After we encountered the bear, we continued on down the dirt road, which became more like a wide ATV trail.  Slowly but surely we made our way to the first beach area that I had seen from the island that me and my brother camped on during the long weekend.  The beach was deserted when we arrived, so we picked out a nice spot and set up our equipment.

One of the bonuses of bringing the truck in was that we could carry more stuff to make our stay a bit more comfortable.  Granted, we didn’t think to bring some things like lawn chairs, which would have been nice, but we did have this huge Turbo Screen Machine tent that I had purchased long ago but had never used yet.  This would prove to be our salvation from the hungry black flies and mosquitoes.  Here is our first night setup on the beach at Esten Lake;

The small tent was my son Dan’s and I slept in the Turbo Screen Machine.  Of course the bigger tent would have easily fit us both but, as with my brother, we just felt that separate tents would allow us to go to bed, or wake up whenever we wanted to without disturbing each other.

This was the first time I had ever set up the Turbo Screen Machine and, once I got used to setting it up, it did go up and take down in just a few minutes.  It’s a very nice roomy tent and the screens are so fine that they almost look like tinted windows that give a certain amount of privacy even when the inside zippered window covers are open.

Here’s a look at the beach we were on;

And a short video of our camping area;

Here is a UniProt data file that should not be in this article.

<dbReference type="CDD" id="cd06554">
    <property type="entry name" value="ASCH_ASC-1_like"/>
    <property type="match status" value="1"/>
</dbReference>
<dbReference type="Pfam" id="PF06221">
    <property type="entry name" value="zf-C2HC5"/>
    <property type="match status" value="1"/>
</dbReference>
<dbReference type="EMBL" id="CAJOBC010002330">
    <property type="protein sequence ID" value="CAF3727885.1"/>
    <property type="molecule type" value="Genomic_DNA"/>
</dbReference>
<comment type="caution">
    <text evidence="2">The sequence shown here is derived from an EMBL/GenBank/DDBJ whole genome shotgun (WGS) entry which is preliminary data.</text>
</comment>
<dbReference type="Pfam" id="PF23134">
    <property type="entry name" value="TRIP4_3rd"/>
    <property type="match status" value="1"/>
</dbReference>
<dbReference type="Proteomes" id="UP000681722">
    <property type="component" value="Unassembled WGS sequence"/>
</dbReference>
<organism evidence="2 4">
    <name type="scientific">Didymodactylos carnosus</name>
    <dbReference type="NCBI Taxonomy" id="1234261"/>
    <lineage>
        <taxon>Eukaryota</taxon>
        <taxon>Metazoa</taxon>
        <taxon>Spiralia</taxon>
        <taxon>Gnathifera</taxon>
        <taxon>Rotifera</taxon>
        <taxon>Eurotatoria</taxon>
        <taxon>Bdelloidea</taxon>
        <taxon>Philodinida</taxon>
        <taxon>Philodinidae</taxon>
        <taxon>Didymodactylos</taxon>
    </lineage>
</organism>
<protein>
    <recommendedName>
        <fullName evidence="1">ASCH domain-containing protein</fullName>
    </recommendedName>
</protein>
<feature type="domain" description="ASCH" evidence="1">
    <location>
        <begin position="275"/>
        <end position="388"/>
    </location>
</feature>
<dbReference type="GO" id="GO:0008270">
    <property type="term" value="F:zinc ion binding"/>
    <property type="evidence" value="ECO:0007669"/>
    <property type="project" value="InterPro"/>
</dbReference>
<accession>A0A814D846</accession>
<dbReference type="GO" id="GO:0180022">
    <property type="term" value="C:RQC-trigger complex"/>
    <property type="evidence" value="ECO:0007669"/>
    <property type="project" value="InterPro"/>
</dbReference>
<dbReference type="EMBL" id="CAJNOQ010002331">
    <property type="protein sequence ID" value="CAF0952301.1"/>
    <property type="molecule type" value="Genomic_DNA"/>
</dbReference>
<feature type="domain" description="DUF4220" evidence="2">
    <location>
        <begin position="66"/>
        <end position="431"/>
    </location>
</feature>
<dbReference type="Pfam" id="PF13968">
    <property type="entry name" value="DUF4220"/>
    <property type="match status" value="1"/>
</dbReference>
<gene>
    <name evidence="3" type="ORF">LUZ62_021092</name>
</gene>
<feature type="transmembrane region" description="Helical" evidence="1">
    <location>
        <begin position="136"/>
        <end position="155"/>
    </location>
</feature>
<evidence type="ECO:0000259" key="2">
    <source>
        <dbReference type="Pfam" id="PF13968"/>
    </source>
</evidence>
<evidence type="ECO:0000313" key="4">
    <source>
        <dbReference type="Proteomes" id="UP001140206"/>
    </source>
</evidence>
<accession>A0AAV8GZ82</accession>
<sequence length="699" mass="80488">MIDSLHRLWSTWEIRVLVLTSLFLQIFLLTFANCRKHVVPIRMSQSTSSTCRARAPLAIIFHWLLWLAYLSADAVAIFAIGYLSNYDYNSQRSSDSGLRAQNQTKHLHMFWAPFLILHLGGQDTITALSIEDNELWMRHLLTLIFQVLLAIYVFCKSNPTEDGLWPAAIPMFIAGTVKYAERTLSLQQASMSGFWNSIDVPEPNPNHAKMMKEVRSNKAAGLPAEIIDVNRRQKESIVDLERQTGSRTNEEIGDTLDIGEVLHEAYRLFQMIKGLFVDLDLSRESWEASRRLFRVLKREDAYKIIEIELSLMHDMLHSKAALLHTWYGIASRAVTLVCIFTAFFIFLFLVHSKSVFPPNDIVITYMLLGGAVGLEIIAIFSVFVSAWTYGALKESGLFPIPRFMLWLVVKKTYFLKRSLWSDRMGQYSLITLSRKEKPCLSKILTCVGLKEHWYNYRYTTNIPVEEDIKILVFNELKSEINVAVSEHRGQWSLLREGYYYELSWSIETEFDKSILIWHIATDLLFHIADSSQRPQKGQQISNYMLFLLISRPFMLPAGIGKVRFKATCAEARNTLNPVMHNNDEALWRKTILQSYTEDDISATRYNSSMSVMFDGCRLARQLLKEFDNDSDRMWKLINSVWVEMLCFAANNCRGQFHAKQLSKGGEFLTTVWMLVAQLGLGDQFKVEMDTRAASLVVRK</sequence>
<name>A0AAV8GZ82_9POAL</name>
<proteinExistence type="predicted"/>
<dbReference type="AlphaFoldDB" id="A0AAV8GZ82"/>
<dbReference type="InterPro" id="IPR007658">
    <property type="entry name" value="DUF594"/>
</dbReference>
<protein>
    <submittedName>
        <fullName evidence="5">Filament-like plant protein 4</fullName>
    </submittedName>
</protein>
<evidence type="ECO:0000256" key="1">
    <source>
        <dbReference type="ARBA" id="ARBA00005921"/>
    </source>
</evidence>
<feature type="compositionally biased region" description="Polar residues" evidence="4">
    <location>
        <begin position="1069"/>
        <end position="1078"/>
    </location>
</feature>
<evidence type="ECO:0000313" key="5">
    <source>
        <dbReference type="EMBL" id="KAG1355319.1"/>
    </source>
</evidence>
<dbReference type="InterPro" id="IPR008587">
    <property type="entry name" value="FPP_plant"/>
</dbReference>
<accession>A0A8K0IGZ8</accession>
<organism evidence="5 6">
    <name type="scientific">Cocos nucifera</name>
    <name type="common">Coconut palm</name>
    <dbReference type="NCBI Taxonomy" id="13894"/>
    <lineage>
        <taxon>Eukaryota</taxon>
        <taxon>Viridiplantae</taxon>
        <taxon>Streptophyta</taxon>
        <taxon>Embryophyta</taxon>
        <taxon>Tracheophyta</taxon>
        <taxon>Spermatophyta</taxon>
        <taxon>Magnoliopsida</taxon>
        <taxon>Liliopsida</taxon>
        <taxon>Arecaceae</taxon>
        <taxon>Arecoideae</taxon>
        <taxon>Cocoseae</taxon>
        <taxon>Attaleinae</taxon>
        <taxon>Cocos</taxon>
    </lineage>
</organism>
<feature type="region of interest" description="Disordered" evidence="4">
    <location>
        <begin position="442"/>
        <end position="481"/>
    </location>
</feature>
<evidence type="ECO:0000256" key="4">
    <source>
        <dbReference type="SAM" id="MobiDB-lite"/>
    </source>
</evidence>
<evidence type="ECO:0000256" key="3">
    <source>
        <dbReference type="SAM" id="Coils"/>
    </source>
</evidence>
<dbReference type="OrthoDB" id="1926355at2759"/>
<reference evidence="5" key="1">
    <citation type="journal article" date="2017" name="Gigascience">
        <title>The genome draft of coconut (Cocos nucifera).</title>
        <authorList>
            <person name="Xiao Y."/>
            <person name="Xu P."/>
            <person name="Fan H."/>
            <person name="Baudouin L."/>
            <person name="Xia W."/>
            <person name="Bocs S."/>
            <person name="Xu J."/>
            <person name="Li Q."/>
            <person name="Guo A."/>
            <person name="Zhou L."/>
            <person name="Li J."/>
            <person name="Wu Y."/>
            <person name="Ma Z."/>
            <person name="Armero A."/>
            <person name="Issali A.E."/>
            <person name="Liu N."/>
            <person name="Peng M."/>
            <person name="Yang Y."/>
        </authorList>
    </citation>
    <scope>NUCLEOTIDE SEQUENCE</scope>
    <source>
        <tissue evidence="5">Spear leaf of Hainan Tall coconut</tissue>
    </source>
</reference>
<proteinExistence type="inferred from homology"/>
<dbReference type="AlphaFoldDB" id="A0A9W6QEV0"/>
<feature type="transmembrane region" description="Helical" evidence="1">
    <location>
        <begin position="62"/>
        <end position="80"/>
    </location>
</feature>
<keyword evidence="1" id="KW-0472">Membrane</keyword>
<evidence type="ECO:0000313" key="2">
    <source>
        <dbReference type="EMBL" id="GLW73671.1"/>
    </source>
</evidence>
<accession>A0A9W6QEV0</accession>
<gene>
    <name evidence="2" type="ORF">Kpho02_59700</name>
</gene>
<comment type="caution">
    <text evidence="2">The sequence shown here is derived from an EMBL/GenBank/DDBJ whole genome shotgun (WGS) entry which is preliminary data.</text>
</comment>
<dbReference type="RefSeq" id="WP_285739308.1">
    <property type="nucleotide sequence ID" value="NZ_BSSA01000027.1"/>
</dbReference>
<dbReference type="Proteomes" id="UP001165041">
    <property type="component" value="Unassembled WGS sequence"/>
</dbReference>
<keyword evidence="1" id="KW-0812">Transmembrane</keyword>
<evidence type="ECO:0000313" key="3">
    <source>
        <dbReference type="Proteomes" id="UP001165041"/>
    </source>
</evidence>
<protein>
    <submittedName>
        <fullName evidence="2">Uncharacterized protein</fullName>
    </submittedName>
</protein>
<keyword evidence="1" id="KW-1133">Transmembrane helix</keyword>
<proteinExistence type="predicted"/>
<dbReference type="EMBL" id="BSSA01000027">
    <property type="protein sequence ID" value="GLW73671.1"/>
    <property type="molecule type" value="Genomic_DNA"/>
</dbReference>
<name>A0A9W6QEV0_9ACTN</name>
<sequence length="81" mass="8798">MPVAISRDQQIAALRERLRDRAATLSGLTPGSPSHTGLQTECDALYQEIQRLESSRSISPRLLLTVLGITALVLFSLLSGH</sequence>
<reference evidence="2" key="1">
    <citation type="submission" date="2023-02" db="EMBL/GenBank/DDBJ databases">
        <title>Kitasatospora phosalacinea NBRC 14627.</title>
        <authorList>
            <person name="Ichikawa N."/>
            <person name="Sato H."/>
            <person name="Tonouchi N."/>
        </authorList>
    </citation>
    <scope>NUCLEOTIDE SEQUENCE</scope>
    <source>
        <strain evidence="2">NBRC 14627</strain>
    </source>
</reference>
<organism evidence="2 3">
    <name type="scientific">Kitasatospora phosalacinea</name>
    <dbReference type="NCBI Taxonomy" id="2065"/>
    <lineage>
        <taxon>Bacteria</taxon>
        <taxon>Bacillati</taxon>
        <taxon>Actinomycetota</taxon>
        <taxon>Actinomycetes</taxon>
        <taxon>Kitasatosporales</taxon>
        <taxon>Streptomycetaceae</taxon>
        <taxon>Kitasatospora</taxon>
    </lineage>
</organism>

We were alone on the beach for quite a while but later on a man and his young son arrived in a pickup truck and set up camp out of our line of sight.  This is Crown Land and certainly anyone is welcome to camp on it for free.  I was just glad it wasn’t a bunch of noisy youths, who would probably have kept us up all night with loud music and voices.  Little did I know……..

Once Foghorn Leghorn started to yell at his kid every now and then I started to think that peace and quiet was just an illusion.  Nevertheless, he was relatively quiet once the sun went down, so we were thankful for that.

Anyway, another benefit for taking the truck in here was that I could bring my inflatable kayak, and I knew that Dan would be anxious to give it a try.  I inflated the kayak and sent him on his way to the island that me and my brother had camped on.

I told him to take a nice long paddle in order to get used to how it worked.  He was gone for about two hours so I was pretty sure that he was enjoying the ride.

Here’s Dan testing out his new water wings.

I think I heard this guy laughing at him;

We had a pretty neat setup inside the big tent, with a bench and a table to cook and eat on.

Also, with all the windows in the big tent, we had a 360 degree view of what was going on around us.